To watch overwhelmingly peaceful protesters in virtually every major city in the country be met with batons, rubber bullets and tear gas – a weapon banned in wartime – is to watch in total clarity the collision of American myth and American reality. Two entirely different rule sets seem to dictate this country’s institutional tolerance for violence – one universe in which politicians line up to condemn demonstrators for not being sufficiently respectful of the nation’s Apple stores, and another where a sitting Senator is afforded space in the country’s newspaper of record to argue for unleashing the military on American civilians.

More than any protest in recent American history, including the wave of public rage that followed Mr. Trump’s election, the Black Lives Matter movement of 2020 feels like a breaking point. Daily on the news we watch footage of a country at war with itself, albeit an asymmetric one. In Buffalo, police officers shove a 75-year-old man to the ground, leaving him lying in a pool of blood, and when the cops responsible are charged for the assault, a group of their fellow officers show up outside the courthouse to applaud them. In San Jose, Calif., officers shoot rubber bullets at their own implicit bias trainer, who ends up in emergency surgery. In Washington, officers launch tear gas to disperse protesters so the President can pose for a photo op in front of a nearby church, holding a borrowed Bible.

Within weeks, the impact of the movement is visible in almost every corner of American public life. Perhaps most tellingly, hundreds of corporations – from General Mills to the Cartoon Network – take something resembling a stand in support of the anti-racism movement. Many of these corporate statements are plainly empty (if only there was something the NFL could have done earlier to support peaceful protest), but the fact that the core of American capitalism has decided to say anything at all is itself an indicator that many of these companies have decided the public relations fallout of not supporting this movement is worse than continuing to say and do nothing.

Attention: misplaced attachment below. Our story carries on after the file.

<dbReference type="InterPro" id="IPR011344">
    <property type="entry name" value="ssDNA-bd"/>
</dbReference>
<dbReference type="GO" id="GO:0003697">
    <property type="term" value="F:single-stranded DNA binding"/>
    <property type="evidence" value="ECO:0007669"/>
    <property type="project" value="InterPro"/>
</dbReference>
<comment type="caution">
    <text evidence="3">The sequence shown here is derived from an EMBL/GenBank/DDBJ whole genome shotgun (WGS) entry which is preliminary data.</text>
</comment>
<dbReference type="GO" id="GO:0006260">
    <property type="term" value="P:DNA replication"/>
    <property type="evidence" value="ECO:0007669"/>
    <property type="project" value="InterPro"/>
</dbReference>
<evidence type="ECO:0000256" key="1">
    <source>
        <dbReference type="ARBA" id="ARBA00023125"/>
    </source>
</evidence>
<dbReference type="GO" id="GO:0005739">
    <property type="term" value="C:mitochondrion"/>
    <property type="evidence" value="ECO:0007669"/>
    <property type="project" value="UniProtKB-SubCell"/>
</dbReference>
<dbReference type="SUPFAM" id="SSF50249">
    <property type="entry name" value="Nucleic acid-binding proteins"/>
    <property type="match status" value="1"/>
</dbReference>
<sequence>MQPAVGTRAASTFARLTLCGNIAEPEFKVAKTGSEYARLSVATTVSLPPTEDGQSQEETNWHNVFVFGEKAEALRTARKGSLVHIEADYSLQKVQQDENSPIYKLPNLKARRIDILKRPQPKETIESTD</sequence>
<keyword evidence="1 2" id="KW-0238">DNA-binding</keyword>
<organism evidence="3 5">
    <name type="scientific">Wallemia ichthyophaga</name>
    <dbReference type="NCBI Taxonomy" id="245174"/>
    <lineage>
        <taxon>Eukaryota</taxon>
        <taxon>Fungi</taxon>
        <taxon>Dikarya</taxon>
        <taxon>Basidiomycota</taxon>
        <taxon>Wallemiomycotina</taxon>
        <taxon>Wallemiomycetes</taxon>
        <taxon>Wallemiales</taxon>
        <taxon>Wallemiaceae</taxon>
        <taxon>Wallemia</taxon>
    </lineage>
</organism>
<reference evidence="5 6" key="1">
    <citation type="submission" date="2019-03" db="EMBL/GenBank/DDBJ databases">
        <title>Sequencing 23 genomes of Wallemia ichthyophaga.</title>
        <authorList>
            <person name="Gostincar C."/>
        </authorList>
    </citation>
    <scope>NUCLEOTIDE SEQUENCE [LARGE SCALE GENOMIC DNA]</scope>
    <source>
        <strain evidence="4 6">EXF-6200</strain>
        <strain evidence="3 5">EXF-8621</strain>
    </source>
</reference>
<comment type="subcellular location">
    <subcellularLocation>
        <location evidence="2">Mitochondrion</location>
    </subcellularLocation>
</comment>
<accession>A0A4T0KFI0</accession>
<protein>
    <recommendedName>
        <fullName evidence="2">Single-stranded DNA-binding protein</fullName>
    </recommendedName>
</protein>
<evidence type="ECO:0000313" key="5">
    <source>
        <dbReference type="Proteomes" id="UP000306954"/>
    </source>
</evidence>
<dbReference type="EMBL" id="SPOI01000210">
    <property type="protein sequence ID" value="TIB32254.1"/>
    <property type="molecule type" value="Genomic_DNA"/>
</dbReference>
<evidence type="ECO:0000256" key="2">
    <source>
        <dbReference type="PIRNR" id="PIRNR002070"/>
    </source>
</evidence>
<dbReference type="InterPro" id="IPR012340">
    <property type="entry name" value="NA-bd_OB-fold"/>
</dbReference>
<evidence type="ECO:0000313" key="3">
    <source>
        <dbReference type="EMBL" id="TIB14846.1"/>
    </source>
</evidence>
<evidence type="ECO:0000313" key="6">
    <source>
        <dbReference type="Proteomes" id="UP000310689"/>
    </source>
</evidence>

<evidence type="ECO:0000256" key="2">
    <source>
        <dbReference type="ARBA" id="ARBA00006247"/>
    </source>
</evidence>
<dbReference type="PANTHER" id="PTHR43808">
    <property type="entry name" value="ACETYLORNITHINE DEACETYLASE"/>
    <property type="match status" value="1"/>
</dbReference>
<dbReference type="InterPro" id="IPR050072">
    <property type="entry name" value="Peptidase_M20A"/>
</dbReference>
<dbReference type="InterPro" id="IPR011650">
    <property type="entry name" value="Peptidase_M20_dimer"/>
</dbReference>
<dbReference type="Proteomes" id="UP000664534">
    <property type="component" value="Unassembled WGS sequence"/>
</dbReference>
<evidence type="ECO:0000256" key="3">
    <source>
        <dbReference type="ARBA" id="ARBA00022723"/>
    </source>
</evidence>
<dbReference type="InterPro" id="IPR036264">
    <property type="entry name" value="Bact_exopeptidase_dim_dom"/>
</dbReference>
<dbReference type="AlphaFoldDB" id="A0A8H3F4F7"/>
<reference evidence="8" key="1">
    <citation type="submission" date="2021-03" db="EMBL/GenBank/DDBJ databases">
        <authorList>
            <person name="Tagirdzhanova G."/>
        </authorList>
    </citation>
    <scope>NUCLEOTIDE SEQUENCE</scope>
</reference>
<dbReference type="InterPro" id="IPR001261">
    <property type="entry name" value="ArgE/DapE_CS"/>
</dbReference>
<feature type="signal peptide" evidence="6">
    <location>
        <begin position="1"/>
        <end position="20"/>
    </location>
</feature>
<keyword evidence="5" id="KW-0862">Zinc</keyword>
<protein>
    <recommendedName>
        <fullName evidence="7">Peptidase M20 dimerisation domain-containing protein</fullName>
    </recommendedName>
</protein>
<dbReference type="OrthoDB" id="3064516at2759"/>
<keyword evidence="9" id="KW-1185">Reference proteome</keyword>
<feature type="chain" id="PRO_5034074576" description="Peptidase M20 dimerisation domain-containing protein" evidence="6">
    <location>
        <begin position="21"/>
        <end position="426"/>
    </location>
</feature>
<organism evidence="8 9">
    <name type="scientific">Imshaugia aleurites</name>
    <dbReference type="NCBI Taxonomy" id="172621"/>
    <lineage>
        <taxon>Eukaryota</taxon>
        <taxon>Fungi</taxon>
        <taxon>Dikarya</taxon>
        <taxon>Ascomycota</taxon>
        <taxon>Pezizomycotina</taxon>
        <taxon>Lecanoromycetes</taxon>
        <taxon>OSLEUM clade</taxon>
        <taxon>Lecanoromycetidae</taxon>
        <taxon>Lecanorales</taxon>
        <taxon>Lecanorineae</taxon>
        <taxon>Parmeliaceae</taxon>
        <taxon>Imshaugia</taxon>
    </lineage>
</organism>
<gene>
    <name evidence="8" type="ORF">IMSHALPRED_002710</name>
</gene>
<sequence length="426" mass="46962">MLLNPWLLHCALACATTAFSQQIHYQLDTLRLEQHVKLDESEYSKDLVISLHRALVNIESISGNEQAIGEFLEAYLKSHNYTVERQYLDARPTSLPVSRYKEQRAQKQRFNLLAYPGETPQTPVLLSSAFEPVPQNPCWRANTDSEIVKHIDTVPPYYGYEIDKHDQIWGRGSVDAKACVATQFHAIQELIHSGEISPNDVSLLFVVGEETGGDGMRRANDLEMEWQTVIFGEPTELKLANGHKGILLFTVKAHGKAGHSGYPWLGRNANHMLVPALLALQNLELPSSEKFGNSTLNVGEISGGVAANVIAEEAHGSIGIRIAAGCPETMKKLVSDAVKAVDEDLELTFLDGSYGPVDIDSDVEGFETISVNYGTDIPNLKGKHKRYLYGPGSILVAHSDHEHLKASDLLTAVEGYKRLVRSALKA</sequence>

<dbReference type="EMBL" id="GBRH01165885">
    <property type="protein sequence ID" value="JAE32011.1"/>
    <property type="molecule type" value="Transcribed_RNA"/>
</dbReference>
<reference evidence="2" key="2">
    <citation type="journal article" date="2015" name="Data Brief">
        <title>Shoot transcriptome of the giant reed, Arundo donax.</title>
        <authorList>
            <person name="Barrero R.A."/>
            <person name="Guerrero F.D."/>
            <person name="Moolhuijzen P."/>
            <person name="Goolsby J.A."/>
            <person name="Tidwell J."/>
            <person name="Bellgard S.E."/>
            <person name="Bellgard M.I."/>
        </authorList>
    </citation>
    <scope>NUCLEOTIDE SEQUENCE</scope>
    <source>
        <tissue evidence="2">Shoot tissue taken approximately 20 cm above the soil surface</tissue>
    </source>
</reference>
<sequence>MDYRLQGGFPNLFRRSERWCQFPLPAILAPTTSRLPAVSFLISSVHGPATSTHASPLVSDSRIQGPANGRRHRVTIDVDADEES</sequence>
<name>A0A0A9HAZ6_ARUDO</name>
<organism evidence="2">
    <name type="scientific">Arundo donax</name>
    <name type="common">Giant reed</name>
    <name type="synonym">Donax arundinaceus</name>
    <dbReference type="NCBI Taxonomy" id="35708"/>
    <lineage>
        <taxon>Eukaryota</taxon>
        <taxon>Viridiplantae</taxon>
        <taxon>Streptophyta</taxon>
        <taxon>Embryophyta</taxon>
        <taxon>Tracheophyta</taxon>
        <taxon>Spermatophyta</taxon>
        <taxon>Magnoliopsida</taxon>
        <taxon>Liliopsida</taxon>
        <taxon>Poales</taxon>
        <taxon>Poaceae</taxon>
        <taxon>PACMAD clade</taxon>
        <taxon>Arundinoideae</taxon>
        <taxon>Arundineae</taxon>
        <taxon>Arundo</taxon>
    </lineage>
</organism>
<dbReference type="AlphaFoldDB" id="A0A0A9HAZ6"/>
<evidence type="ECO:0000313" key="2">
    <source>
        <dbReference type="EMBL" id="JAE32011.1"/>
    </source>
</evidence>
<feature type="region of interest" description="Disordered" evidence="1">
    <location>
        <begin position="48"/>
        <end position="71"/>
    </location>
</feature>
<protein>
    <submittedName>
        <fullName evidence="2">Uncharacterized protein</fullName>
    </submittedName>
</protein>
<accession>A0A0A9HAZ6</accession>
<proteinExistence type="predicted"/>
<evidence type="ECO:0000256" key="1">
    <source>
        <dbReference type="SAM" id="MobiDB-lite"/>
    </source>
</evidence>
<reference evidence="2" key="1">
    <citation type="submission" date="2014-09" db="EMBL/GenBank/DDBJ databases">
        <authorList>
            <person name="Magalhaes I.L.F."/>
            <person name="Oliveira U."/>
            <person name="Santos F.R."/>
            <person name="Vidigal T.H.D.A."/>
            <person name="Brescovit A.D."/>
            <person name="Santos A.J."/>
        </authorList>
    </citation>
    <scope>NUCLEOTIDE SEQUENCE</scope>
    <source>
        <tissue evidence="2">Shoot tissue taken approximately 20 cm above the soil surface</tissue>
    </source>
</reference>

In reality, many of the demonstrators’ demands are largely unchanged from what activists in this country have been advocating for the better part of a century. And while dismantling systemic racism isn’t easy or straightforward, getting rid of statues and renaming military bases dedicated to men who fought for the cause of slavery is. Even the demand that has elicited the most controversy – defunding the police – is itself predicated on questions that, in any rational society, shouldn’t be particularly controversial – would at least some portion of the billions of dollars spent on policing not be better spent on housing and health care and resources repeatedly shown to make communities safer? Should a city such as Los Angeles really be dedicating more than half of all its discretionary spending to law enforcement? If a community’s civil toolbox is full of nothing but hammers, how can it not see all its problems as nails?

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In a grocery store parking lot near our home, a small group of demonstrators set up a table and a banner. They sit around in the afternoon asking for signatures. They’re trying to recall Oregon’s Governor, Kate Brown, for infringing on their rights. They don’t want to wear masks.